First-time visitors to New Ulm still occasionally bring up how much they feel like they already know the community because of what they saw in the 2009 movie New in Town. “There’s a bit of pride in that,” says Audra Shaneman, president and CEO of the New Ulm Chamber of Commerce. “Not every town can say it was featured, whether fictionally or not, in a movie with big-name stars.”
Also: Read Dale Kurschner’s Editor’s Note about the Minnesota film industry.
The film’s stars, Renee Zellweger and Harry Connick Jr., weren’t really in New Ulm, however. Neither was the rest of the cast or production crew, or the estimated $8 million spent making the movie. Instead it was shot in Canada (Selkirk and Winnipeg, both in Manitoba)—yet another example of how, since about 2001, it had become much cheaper to produce elsewhere movies depicting Minnesota stories and settings.
But in a surprising plot twist, Minnesota has suddenly regained its status as an affordable place to make motion pictures. And its available talent in this industry, along with other recent developments and plans, may soon elevate the state’s standing as one of the better places in the country to make movies (see “Minnesota’s on the Map” sidebar).
It’s a remarkable turnaround considering how bleak the outlook was for the local filmmaking industry as recently as two years ago. By then, a decade of missed major movie opportunities had bruised Minnesota’s ego as well as its pocketbook. Besides New in Town, other Minnesota-set movies shot elsewhere in the last 10 years included Miracle (2004), Juno (2007), Leatherheads (2008), Gran Torino (2008), Public Enemies (2009) and Contagion (2011).
Considering these six movies alone had budgets totaling an estimated $286.5 million, Minnesota lost out on at least $477 million that could have employed thousands of Minnesotans and helped fill its tax coffers, based on multipliers used by a consultant working for the Minnesota Film and TV Board (see “Moviemaking Multipliers”). The trend also hurt because not that long before, the state seemed to be on top of the moviemaking world beyond Hollywood.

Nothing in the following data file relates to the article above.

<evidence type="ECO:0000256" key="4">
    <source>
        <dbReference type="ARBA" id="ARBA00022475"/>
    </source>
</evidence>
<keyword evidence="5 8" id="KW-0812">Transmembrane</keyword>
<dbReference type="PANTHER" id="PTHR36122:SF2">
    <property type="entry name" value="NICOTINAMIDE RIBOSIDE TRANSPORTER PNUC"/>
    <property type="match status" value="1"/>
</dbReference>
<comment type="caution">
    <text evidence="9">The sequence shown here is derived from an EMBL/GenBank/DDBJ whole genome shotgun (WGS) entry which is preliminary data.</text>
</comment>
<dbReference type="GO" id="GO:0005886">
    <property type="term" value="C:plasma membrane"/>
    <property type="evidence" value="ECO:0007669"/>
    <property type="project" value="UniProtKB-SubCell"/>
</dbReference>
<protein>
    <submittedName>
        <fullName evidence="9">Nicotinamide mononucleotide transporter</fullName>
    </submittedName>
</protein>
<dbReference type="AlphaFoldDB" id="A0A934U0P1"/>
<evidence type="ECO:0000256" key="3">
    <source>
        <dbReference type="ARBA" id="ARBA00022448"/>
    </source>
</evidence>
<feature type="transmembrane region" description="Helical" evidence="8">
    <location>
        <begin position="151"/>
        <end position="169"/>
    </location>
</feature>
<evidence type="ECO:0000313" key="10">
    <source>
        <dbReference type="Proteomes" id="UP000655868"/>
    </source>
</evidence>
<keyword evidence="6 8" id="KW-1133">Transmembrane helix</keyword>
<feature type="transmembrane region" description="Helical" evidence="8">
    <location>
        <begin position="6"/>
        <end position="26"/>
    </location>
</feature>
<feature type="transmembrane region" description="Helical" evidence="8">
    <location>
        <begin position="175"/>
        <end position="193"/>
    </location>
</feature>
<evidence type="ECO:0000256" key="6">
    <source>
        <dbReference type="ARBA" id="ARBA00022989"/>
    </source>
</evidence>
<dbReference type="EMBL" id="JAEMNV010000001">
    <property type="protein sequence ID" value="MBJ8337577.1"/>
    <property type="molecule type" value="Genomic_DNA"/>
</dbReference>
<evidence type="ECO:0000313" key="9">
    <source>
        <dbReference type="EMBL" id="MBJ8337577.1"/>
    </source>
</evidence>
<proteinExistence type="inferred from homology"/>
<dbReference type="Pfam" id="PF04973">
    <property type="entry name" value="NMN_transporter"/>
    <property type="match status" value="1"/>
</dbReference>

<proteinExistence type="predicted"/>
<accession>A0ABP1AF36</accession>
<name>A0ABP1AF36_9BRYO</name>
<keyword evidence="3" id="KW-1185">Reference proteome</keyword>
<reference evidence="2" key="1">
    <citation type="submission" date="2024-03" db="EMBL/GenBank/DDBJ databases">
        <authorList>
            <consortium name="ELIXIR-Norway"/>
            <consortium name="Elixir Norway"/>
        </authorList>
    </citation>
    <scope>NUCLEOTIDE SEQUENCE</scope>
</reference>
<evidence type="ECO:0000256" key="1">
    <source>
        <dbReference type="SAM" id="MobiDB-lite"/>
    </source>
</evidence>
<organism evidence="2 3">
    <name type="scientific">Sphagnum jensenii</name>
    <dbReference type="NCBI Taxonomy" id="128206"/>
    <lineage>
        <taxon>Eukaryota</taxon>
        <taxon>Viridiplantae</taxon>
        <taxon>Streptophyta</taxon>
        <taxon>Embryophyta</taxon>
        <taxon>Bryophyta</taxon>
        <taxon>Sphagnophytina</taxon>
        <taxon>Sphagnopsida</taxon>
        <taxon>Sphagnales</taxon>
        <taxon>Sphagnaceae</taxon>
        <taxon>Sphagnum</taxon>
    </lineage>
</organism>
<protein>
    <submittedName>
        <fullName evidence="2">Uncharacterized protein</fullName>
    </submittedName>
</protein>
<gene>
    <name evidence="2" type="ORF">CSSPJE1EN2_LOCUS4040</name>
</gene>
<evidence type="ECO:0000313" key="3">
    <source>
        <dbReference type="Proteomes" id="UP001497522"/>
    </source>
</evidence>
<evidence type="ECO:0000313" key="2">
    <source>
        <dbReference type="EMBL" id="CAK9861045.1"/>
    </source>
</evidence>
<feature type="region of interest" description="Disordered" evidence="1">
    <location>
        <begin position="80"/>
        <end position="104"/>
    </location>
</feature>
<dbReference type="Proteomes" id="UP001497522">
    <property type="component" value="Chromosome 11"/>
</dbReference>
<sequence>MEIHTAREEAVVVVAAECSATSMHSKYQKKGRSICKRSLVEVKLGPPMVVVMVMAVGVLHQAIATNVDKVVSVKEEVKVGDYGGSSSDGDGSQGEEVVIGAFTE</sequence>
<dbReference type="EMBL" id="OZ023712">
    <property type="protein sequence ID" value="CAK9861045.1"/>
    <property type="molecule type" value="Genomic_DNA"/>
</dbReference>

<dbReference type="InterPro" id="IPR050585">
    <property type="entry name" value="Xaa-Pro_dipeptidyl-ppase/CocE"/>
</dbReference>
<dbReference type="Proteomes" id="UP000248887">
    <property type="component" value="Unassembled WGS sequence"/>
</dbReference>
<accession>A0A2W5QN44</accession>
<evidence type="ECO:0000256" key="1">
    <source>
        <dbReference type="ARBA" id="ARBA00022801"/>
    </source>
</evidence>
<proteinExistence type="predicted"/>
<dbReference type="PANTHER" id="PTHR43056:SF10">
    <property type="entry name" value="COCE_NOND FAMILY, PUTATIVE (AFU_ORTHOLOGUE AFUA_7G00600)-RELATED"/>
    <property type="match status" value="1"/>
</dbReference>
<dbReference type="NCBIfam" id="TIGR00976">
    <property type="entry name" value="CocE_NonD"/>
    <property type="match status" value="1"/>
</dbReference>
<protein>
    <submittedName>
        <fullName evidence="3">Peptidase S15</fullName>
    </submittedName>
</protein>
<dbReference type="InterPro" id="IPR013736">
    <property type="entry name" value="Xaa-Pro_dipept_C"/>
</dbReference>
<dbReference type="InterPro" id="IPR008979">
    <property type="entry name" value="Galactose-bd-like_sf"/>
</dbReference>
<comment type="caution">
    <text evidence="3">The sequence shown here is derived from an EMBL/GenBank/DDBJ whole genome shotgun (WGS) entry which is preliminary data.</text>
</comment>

• Minnesota is returning to the movie-making scene with a vengeance and may soon become one of the better places in North America to produce feature-length films due to a confluence of recent events:
• Its talent—from actors, writers and editors to set designers, stage crews, directors and producers—is increasingly sought by filmmakers worldwide.
• Producers of two feature-length films made in Minnesota last year chose this location primarily because of its talent. Their films beat 4,055 other films vying for a spot at this year’s Sundance Film Festival and wound up winning two of only 16 awards presented for non-documentaries.
• The State of Minnesota has allocated $10 million for rebates to films, TV shows or commercials that have at least 60 percent of their production done in the state. It’s the largest amount of such funding in state history, and this “Snowbate” of up to 25 percent places Minnesota among the 15 most affordable states for such work.
• The Iron Range Resources and Rehabilitation Board provides a reimbursement of up to 20 percent for movies filmed in its territory. Combined with the Snowbate, a movie produced on the Range can be reimbursed for up to 45 percent of its costs. This is one of the nation’s most generous filmmaking incentive packages.
• Efforts are underway to open a movie set and soundstage this summer on the Iron Range, where two movies are already scheduled to start filming and five more are in the works.
• All of these developments are generating momentum that will be directed toward advancing the creation of a four-year professional degree school of cinema production at the University of Minnesota.
Minnesota produced 70 feature-length movies during the 1990s, at least 20 of which were led by major studios and/or received theatrical distribution. Along the way, it developed a local filmmaking industry that threatened to rival that of any other state outside of California. By 2001, the motion picture and sound recording industry in Minnesota employed a record 5,505 people and generated more than $272 million in economic activity ($335 million in 2010 dollars), according to Minnesota Film and TV.